The problem with HF is that the catalyst forms a hazardous air pollutant when released as a superheated liquid, while H2SO4 does not. Therefore nearly 90 % of all alky units built since 1990 have adopted the H2SO4 technology. 

The leading alkylation unit licensor, with a 90 % share of the market, is DuPont (Stratco®). Another licensor is EMRE (Exxon Mobile Research Engineering, formerly K.W. Kellogg).


In the process, isobutane is alkylated with low molecular weight olefins (propylene, butylene and pentylene) in the presence of a strong acid catalyst to form alkylate (the premium higher-octane gasoline blending stock). The catalyst (sulfuric acid) allows the two-phase reaction to be carried out at moderate temperatures. The phases separate spontaneously, so the acid phase is vigorously mixed with the hydrocarbon phase to form higher molecular weight isoparaffinic compounds.

After the reactor, the mixture enters a separation vessel where the acid and hydrocarbon separate. The acid is then recycled back to the reactor.

Instrumentation and installation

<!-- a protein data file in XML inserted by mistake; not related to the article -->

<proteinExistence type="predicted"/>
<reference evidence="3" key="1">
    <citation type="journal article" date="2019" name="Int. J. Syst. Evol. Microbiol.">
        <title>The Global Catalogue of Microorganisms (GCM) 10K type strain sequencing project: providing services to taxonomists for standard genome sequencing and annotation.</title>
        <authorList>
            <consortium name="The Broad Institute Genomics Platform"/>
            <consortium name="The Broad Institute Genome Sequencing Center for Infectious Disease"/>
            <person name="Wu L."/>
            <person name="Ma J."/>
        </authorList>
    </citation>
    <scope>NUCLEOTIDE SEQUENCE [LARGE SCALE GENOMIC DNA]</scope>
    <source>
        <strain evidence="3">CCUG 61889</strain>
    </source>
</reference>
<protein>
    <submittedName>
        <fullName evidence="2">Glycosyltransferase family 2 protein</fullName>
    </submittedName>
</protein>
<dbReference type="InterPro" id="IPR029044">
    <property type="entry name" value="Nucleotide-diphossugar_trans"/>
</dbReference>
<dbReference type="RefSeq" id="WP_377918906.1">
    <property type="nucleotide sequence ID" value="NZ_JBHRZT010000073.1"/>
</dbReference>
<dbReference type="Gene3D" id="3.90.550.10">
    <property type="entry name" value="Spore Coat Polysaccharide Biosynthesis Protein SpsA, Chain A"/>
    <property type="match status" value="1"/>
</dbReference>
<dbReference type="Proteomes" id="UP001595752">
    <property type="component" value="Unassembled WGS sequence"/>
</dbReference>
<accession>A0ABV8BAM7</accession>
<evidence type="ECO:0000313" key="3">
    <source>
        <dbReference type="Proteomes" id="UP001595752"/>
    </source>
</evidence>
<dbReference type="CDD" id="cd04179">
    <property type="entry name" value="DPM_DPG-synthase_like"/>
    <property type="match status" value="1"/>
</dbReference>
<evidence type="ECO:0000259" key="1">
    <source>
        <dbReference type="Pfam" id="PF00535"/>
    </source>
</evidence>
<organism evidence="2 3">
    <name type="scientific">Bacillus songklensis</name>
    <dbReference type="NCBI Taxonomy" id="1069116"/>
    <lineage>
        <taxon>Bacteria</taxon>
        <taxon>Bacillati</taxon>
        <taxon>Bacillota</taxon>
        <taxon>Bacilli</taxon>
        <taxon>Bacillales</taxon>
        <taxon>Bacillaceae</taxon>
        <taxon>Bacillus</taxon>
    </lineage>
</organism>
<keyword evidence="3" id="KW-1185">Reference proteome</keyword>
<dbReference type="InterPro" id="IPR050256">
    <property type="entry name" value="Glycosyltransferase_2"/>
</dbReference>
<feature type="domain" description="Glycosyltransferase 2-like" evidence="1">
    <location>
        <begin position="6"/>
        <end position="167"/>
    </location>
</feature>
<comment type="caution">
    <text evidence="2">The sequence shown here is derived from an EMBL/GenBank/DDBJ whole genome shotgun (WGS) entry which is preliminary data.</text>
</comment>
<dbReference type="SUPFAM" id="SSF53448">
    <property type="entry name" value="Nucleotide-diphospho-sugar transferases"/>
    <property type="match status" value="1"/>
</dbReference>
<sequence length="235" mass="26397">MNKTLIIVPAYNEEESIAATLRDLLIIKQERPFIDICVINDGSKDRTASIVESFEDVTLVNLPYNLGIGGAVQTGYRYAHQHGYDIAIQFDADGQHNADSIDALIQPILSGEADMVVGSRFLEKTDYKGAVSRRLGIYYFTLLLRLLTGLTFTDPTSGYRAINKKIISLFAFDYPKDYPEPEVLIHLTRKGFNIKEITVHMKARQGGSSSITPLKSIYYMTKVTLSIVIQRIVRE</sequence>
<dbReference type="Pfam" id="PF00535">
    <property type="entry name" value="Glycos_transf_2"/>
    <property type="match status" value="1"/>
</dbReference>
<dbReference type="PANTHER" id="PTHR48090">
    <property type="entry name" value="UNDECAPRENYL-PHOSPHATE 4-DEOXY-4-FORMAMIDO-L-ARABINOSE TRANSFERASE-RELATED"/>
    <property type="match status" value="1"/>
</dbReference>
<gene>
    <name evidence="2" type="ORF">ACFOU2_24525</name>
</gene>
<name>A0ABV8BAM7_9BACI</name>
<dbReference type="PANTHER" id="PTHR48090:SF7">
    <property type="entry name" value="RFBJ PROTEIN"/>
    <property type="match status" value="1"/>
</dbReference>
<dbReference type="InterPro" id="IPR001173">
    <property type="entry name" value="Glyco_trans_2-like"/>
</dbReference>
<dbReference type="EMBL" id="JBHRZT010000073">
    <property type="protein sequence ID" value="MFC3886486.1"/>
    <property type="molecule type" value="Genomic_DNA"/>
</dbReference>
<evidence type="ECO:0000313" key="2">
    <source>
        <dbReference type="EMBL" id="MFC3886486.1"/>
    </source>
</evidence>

Refractometers Used in Sulfuric Acid AlkylationThe K-Patents Process Refractometer PR-43-GP is installed after the settlers to continuously monitor in real-time the concentration of acid in the process.

The concentration of sulfuric acid is critical to achieve the complete consumption of isobutane. A highly variable concentration of isobutane in the feedstock upsets the sulfuric acid content in the process.

It is important to determine the proper quantity of acid that will be fed into the process. This is achieved by combining routine sample titration analysis with continuous acid monitoring by the K-Patents Process Refractometer. Real-time measurements reduce the need for sampling and laboratory analyses that cause delay in the implementation of any necessary adjustments to the acid flow.

Continuous monitoring removes the uncertainty involved between titration measurements. The K-Patents refractometer will indicate any gradual fluctuations in the acid flow, allowing precise control over efficient acid consumption and resulting in cost savings. It is also useful in preventing acid runaway, an unwanted situation commonly described as wild acid.